A Japanese-African Science and Technology Partnership

As China, the US, and Russia vie for Africa's favor and the attention of its leaders, Japan has taken a more nuanced approach by utilizing its bilateral agencies—specifically the Japan International Cooperation Agency (JICA), Japan Bank for International Cooperation (JBIC), and Tokyo International Conference on African Development (TICAD)—to support global development. These entities have also been leveraged to help fund technology investments such as subsea cable investment and Project Ninja (a startup support initiative by JICA, launched in January 2020 to promote entrepreneurship, innovation and the creation of new businesses in emerging countries).

The scope of China's actions in Africa, particularly initiatives like The Belt and Road Initiative, dwarfs Japan’s engagement on the continent. Still, the advantage Japan has against China is that it is home to some of the world's leading consumer electronics, technology, and semiconductor industries using artificial intelligence (AI) and emerging technology. As Africa scales to 2.5 billion by 2050, the Japanese government should leverage the collective might of its private sector multinationals to partner, collaborate on research, and gain future customers with African partners.

The potential for emerging technology in Africa

The potential for emerging technology in Africa is vast. With a future population of 2.5 billion people, the continent presents a huge market opportunity for businesses to tap into. For Japanese companies, there is a massive middle class opportunity waiting to be exploited. However, simply building partnerships and scaling up existing technologies will not be enough to realize Africa's full potential. What is needed is a concerted effort to develop new and innovative technologies that can address the specific needs of the continent through partnerships. This is where AI could play a vital role.

By harnessing the power of AI, businesses and governments can unlock a range of solutions that can help boost economic growth, improve infrastructure, and deliver social services more effectively. For instance, AI can be used to develop predictive analytics that can help identify areas most at risk of drought or famine. It can also be used to develop better agricultural practices, track disease outbreaks, and provide early warning systems for natural disasters. In short, the potential for emerging technology in Africa is huge. But realizing this potential will require a collaborative effort from all stakeholders involved.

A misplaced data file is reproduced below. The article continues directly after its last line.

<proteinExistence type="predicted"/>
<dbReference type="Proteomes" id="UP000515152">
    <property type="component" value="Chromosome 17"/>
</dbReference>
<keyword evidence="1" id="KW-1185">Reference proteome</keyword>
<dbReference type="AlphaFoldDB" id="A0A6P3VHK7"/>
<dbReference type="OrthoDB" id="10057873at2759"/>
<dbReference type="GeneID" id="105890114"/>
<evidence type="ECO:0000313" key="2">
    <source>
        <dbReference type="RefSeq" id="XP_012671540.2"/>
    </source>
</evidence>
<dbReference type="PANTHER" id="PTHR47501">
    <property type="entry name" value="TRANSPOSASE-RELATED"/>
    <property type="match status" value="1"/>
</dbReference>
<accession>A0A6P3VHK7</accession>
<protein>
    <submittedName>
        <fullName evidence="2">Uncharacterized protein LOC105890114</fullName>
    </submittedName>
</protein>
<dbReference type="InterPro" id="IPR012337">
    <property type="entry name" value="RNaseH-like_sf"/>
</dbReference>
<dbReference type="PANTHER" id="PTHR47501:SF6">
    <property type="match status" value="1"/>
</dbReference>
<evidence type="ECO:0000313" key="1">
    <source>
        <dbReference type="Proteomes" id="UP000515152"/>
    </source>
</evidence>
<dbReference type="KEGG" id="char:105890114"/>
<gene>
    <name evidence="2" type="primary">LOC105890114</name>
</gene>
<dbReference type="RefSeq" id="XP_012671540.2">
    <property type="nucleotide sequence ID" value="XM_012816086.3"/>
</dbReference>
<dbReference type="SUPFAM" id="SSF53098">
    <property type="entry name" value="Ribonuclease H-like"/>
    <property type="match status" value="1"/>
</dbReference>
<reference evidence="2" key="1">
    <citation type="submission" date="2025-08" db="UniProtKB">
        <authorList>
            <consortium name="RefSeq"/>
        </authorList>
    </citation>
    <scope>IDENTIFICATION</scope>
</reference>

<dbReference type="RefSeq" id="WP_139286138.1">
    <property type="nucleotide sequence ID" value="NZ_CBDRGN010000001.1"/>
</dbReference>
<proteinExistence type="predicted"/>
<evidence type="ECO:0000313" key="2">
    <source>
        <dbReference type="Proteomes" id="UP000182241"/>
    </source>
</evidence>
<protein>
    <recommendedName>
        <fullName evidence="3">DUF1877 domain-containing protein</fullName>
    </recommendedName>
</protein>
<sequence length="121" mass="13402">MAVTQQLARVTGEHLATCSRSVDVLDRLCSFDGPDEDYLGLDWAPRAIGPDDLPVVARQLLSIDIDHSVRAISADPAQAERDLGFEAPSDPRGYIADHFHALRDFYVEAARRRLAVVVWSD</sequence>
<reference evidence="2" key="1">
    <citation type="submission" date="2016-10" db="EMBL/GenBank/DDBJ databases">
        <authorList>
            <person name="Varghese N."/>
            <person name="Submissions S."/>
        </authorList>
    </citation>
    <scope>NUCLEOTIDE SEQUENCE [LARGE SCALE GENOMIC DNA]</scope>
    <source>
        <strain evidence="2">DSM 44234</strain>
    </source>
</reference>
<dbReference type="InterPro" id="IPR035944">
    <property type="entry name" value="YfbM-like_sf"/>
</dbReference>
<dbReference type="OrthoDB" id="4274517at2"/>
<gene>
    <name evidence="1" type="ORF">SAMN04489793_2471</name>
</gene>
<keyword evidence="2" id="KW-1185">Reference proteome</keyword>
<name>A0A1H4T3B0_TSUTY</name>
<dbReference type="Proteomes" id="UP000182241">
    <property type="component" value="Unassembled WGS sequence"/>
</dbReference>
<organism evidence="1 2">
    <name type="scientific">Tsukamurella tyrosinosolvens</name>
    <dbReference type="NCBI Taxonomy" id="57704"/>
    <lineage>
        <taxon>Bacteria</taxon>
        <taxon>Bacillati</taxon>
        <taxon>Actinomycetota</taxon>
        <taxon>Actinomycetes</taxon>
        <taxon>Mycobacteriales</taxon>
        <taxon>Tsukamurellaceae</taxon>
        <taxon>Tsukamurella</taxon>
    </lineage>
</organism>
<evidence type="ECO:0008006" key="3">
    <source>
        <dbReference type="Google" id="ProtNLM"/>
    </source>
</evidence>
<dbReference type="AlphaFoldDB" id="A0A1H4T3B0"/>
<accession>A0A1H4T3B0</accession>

The Japan-Africa emerging technology partnership

Japan can play a pivotal role in collaborating with African researchers and partners to scale emerging technologies research to the next level. With a large number of Africans having obtained PhDs and other high-level degrees from Japanese universities, plus Japan's leading work in semiconductors, biotechnology, and agriculture, the ”Land of The Rising Sun” has an opportunity to employ its technology reputation and favorability to support emerging technology innovation throughout the Africa continent. This will be crucial for supporting the future demographic of 2.5 billion people. In particular, Japan's expertise and international clout can be used to support deep tech research in Africa. This includes areas such as medical technology, agriculture, and biotechnology. Also, as the second-largest pharma and medtech market, Japan has an opportunity to support indigenous African pharma and medtech companies. By providing training and support for African researchers in these areas, Japan can help create a new generation of African leaders in emerging technologies. In turn, this will help Africa become more prosperous and competitive on the global stage.